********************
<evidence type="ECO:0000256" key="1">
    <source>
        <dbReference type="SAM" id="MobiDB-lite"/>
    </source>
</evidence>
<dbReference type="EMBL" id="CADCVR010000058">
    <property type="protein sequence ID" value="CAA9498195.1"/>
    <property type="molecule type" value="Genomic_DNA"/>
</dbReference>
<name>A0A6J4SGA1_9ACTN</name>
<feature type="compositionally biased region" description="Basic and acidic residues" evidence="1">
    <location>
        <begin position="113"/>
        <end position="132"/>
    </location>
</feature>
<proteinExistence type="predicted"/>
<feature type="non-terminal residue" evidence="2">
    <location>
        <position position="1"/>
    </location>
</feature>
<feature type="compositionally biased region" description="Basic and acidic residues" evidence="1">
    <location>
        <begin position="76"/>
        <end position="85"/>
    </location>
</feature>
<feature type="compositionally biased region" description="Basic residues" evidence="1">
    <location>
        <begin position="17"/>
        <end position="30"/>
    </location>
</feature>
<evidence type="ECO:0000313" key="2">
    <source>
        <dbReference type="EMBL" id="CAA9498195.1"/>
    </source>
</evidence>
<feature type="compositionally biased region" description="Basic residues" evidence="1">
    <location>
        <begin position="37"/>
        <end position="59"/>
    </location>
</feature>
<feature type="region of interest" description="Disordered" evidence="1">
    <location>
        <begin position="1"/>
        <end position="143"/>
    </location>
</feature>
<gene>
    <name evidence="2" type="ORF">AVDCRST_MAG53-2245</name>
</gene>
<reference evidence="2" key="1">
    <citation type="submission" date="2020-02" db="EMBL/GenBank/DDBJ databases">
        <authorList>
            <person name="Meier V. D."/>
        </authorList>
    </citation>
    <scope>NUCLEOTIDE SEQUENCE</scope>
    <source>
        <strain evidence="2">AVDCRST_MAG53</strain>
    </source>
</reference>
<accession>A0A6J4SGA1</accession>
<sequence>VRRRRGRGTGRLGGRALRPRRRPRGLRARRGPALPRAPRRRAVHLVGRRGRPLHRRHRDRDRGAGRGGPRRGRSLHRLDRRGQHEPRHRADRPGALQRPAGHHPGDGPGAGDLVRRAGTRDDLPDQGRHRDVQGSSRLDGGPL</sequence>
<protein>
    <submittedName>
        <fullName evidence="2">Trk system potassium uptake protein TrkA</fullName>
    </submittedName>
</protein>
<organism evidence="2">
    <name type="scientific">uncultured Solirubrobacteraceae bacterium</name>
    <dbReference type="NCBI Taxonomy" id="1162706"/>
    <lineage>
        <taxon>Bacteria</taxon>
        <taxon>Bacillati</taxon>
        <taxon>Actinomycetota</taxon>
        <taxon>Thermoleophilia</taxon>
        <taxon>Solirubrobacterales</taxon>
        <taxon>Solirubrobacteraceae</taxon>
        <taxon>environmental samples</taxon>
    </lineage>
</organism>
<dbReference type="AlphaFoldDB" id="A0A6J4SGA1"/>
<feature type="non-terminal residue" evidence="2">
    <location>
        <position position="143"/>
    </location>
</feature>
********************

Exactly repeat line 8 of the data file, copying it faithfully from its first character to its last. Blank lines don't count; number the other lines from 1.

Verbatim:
    <property type="molecule type" value="Genomic_DNA"/>